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Make a foraged wreath with your kids - Step by Step Guide

Lovely Hannah Bullivant is an expert wreath maker, together with her daughter Frankie she has put together wreath step by step guide for the holiday season.

Over to Hannah.....

The end of November marks the beginning of silly season in our home as I prepare to make dozens of Christmas wreaths and garlands as part of my job as an interiors stylist. As well as classes I also dress and style some local shops and businesses, too. My children have known nothing different; they are completely used to seeing me surrounded by- and partially buried- in foliage. My husband calls it ‘Jumaji time’. 

The wreath making technique I teach involves weaving a circlet out of branches. It’s meditative and very effective, using only natural, compostable materials that are mostly foraged or grown locally. In the class I teach to adults, we make quite large woven base with lots of decorative material. However In it’s basic format, it’s very simple, which is why my kids have always made their own much simpler, but totally charming, wreaths alongside me. 

Last week, in a friends field, I showed a group of children ranging from 5-9 years old how to weave their own wreath, and they all picked it up effortlessly and created gorgeous little wreaths. 

I asked my 9 year old daughter if she would demonstrate the process for Mama Owl customers and their children, and she very happily agreed. Our process is below, with step by step photos which we hope will break down the process for you. Part of the joy of this process is in the gathering; in the time spent outdoors noticing the often overlooked beauty of this time of year.  Wrap up warm and go for a winter walk to gather your materials. Notice the colours and shapes of the things you see. Dried weeds can be really beautiful, and spotting which trees and shrubs are ‘evergreen’ is interesting too.

 *You only need to gather a few small handfuls of materials for this wreath- please be responsible when foraging and never leave a trace of where you’ve been*. 

Ok, let's begin. 

 

1. Gather. 

You will need 5-10 thin bendy branches or vines to make a 25 diameter wreath like ours. We have used silver birch here. Other things that work well: grape vine, honeysuckle, willow- any bendy branch. 

You’ll also need to gather a few decorative items. Here we gathered a small handful of fir, a few dried fennel heads, some dried grasses and some bright red Acer leaves from the field where we live.

 

2. Prepare the branches 

To begin with, find one 75-100 cm length of vine or branch. Strip away any other branches and most of the leaves. I think it looks nice to leave a few leaves attached right at the ends. It should look like this. Strip another 3-4 branches. Even very little kids Will enjoy pulling the leaves off. 

foraged wreath

 

3. Create the circle. 

To make the circle, join the 2 ends together, then cross them over, so it makes s circle about 25cm in diameter:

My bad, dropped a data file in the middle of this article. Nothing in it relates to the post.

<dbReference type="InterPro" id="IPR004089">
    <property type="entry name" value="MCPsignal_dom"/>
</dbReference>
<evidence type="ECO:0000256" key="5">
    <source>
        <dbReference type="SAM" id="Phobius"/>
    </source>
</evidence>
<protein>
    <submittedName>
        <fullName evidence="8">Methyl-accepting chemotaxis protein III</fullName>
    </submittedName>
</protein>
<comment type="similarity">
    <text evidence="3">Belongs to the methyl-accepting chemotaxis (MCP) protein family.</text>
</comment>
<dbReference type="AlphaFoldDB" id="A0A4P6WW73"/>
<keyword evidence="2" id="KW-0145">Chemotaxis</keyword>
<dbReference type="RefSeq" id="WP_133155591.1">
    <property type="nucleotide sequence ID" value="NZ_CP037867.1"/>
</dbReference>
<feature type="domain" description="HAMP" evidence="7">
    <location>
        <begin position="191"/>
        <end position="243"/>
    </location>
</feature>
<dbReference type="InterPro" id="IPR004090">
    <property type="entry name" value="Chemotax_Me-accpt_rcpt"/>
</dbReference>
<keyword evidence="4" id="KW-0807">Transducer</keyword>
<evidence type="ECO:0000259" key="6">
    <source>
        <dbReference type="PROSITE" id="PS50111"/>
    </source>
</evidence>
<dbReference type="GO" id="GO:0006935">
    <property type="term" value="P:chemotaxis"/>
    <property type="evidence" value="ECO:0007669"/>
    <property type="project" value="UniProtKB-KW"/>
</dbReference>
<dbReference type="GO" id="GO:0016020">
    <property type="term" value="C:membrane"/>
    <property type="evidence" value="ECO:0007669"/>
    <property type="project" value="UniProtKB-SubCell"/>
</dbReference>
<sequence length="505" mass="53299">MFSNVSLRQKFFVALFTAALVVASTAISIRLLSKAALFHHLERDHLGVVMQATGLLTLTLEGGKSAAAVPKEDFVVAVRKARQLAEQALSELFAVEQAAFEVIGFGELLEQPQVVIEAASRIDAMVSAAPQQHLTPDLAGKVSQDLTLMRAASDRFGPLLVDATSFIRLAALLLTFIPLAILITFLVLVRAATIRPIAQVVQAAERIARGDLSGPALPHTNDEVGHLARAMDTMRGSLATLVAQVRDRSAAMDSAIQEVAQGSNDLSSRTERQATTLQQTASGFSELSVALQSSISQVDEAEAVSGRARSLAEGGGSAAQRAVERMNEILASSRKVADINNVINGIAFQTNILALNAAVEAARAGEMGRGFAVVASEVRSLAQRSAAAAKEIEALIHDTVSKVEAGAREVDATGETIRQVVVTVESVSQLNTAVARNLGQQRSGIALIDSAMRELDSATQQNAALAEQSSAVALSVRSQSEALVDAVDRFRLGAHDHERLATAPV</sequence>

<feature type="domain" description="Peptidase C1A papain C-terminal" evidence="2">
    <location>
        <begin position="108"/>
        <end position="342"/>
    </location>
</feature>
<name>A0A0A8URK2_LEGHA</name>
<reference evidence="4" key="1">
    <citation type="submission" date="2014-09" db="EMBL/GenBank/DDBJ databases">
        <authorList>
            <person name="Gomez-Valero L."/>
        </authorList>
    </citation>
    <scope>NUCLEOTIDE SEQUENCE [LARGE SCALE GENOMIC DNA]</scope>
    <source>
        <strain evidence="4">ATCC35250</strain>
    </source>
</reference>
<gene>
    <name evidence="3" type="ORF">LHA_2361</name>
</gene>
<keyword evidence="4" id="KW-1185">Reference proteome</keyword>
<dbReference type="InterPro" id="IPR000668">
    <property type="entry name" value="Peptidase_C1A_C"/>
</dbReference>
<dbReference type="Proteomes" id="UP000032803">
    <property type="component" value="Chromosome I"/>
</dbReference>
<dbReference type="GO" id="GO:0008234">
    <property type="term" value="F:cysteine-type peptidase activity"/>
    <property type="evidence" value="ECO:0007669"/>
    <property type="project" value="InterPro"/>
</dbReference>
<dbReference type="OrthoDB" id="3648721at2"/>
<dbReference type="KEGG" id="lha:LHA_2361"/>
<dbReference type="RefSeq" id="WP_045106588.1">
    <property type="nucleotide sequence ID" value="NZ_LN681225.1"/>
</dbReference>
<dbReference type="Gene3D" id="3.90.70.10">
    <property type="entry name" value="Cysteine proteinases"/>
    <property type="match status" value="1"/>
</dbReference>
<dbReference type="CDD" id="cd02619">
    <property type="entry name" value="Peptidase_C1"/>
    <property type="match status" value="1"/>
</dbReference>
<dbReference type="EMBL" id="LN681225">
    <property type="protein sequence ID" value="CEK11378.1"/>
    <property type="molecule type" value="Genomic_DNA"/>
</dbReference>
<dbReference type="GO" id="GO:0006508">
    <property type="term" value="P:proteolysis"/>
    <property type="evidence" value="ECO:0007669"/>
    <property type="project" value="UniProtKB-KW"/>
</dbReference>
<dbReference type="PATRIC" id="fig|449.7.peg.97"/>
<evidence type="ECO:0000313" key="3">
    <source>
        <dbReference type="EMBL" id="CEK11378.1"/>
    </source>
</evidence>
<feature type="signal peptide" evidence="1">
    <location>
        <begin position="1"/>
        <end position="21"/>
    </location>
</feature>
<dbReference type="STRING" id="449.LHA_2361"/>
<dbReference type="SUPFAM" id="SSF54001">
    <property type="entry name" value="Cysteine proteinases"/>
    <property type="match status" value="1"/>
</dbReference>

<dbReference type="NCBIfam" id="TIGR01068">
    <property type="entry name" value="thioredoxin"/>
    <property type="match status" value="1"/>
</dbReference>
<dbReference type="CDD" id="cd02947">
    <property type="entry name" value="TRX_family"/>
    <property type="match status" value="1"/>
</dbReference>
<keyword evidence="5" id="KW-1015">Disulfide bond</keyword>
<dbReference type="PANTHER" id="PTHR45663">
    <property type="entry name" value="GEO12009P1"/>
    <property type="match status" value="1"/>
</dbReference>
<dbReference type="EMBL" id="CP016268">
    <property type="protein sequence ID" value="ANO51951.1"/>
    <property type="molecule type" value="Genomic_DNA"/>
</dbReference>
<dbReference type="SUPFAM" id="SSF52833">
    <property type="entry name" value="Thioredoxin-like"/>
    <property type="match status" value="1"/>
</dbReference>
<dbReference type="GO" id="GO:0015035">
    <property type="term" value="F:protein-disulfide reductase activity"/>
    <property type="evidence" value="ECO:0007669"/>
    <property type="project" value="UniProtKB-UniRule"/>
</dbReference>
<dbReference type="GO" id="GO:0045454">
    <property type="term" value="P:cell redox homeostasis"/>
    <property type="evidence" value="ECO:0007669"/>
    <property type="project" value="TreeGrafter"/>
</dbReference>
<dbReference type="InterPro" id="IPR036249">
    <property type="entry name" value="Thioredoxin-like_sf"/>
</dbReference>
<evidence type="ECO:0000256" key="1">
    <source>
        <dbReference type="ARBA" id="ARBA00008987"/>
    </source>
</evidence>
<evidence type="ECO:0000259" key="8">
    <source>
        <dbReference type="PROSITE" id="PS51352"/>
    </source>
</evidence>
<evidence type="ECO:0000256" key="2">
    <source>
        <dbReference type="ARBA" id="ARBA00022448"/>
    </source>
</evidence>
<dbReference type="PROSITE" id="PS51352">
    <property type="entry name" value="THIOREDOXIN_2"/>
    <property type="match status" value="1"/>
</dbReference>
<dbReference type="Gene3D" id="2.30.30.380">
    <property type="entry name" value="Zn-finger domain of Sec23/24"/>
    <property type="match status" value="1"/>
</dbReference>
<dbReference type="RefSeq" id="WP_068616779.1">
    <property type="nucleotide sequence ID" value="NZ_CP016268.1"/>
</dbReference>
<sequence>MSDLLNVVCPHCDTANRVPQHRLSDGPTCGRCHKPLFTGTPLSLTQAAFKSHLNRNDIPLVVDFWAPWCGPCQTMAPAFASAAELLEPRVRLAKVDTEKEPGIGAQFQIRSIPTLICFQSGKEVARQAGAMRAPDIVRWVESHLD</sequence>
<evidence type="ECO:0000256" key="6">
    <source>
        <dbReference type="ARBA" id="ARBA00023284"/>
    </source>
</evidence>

…Make sure the ends are sticking out quite a long way, like in the photo. Then, simply tuck the ends in around the circle, like this 

 
Then you add in another 3-5 branches. To do this, hold the wreath in your hand along with the next length of branch (which should be stripped down). 


Then tuck the ends in, wrapping them around the circle. It should hold itself together. Keep bending the whole thing into a circle as you work.  It doesn’t matter which way the branches are facing, just tuck the ends around the circle. 

 

It should now look chunkier. Your base is now complete. It needs to be a bit chunky in order to hold its shape when you decorate it. Otherwise it can droop. 
 

4. Decorate

Now you decorate it! Actually,  you don’t have too, they look lovely when they are bare like this. But if you do want to decorate it, here’s how you do it. 

Frankie has 2 techniques to show you for adding decoration to the wreath, one for younger kids and one for older kids.

Prepare the decoration by cutting it down into small pieces. For a 25cm diameter circle, each little bit should be no longer than 7 or 8 cm. 

 
Younger kids can simply poke these bits into the woven wreath. Gently encourage them to do this so the decorative branches are facing the same direction to keep it looking neat.  

Here is the finished version 1 wreath with the simpler technique. 

Older kids may like to try using string or wire to hold the decorative branches together. To do this, the child will need to select 3 bits of foliage from the material prepared earlier.  

Wrap the wire or string around the base of the bundle tightly but don’t cut the wire/string off. Leave it attached. 

Add another 2-3 bundles in exactly the same way. Make sure each bundle is covering the wire of the previous bundle- which means it's covering about 2/3rds of the previous bundle. Also make sure all bundles are facing the same direction.

 

 

Then add a ribbon. This is a naturally dyed silk ribbon from The Natural Dye Works. 

 

Hang your wreath on your front door, bedroom door or wall - or wherever you want!

 ENJOY

wreath making with kids

  

Instagram : hanbullivant/

If you would like to join one of Hannah’s wreath making classes for adults, you can see her classes here https://www.hannahbullivant.com/sp-winter-wreath-class-21